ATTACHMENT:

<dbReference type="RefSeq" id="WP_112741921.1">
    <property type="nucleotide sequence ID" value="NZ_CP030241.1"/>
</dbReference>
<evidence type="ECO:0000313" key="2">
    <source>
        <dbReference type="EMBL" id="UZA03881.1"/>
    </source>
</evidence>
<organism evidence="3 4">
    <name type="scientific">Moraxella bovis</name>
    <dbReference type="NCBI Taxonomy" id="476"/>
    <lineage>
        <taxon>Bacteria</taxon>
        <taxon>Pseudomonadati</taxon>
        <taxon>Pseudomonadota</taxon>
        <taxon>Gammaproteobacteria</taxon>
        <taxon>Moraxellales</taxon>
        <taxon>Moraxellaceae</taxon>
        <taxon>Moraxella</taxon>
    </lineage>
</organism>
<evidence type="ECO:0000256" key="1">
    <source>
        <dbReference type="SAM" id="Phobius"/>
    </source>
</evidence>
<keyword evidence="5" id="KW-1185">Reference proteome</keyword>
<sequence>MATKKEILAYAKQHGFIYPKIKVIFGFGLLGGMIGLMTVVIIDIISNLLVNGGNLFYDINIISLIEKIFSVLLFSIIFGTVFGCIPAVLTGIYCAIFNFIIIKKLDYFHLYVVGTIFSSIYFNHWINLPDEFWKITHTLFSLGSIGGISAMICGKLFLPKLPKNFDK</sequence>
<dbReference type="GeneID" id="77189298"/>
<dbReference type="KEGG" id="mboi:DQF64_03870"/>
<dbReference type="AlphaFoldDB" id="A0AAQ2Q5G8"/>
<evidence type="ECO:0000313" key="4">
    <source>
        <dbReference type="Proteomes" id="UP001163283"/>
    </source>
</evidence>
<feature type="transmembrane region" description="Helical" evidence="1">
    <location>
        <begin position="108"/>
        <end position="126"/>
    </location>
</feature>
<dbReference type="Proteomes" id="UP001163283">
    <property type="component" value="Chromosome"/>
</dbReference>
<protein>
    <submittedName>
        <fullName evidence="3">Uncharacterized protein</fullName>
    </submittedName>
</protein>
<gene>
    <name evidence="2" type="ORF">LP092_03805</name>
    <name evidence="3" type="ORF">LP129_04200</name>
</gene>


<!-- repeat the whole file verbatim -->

<dbReference type="RefSeq" id="WP_112741921.1">
    <property type="nucleotide sequence ID" value="NZ_CP030241.1"/>
</dbReference>
<evidence type="ECO:0000313" key="2">
    <source>
        <dbReference type="EMBL" id="UZA03881.1"/>
    </source>
</evidence>
<organism evidence="3 4">
    <name type="scientific">Moraxella bovis</name>
    <dbReference type="NCBI Taxonomy" id="476"/>
    <lineage>
        <taxon>Bacteria</taxon>
        <taxon>Pseudomonadati</taxon>
        <taxon>Pseudomonadota</taxon>
        <taxon>Gammaproteobacteria</taxon>
        <taxon>Moraxellales</taxon>
        <taxon>Moraxellaceae</taxon>
        <taxon>Moraxella</taxon>
    </lineage>
</organism>
<evidence type="ECO:0000256" key="1">
    <source>
        <dbReference type="SAM" id="Phobius"/>
    </source>
</evidence>
<keyword evidence="5" id="KW-1185">Reference proteome</keyword>
<sequence>MATKKEILAYAKQHGFIYPKIKVIFGFGLLGGMIGLMTVVIIDIISNLLVNGGNLFYDINIISLIEKIFSVLLFSIIFGTVFGCIPAVLTGIYCAIFNFIIIKKLDYFHLYVVGTIFSSIYFNHWINLPDEFWKITHTLFSLGSIGGISAMICGKLFLPKLPKNFDK</sequence>
<dbReference type="GeneID" id="77189298"/>
<dbReference type="KEGG" id="mboi:DQF64_03870"/>
<dbReference type="AlphaFoldDB" id="A0AAQ2Q5G8"/>
<evidence type="ECO:0000313" key="4">
    <source>
        <dbReference type="Proteomes" id="UP001163283"/>
    </source>
</evidence>
<feature type="transmembrane region" description="Helical" evidence="1">
    <location>
        <begin position="108"/>
        <end position="126"/>
    </location>
</feature>
<dbReference type="Proteomes" id="UP001163283">
    <property type="component" value="Chromosome"/>
</dbReference>
<protein>
    <submittedName>
        <fullName evidence="3">Uncharacterized protein</fullName>
    </submittedName>
</protein>
<gene>
    <name evidence="2" type="ORF">LP092_03805</name>
    <name evidence="3" type="ORF">LP129_04200</name>
</gene>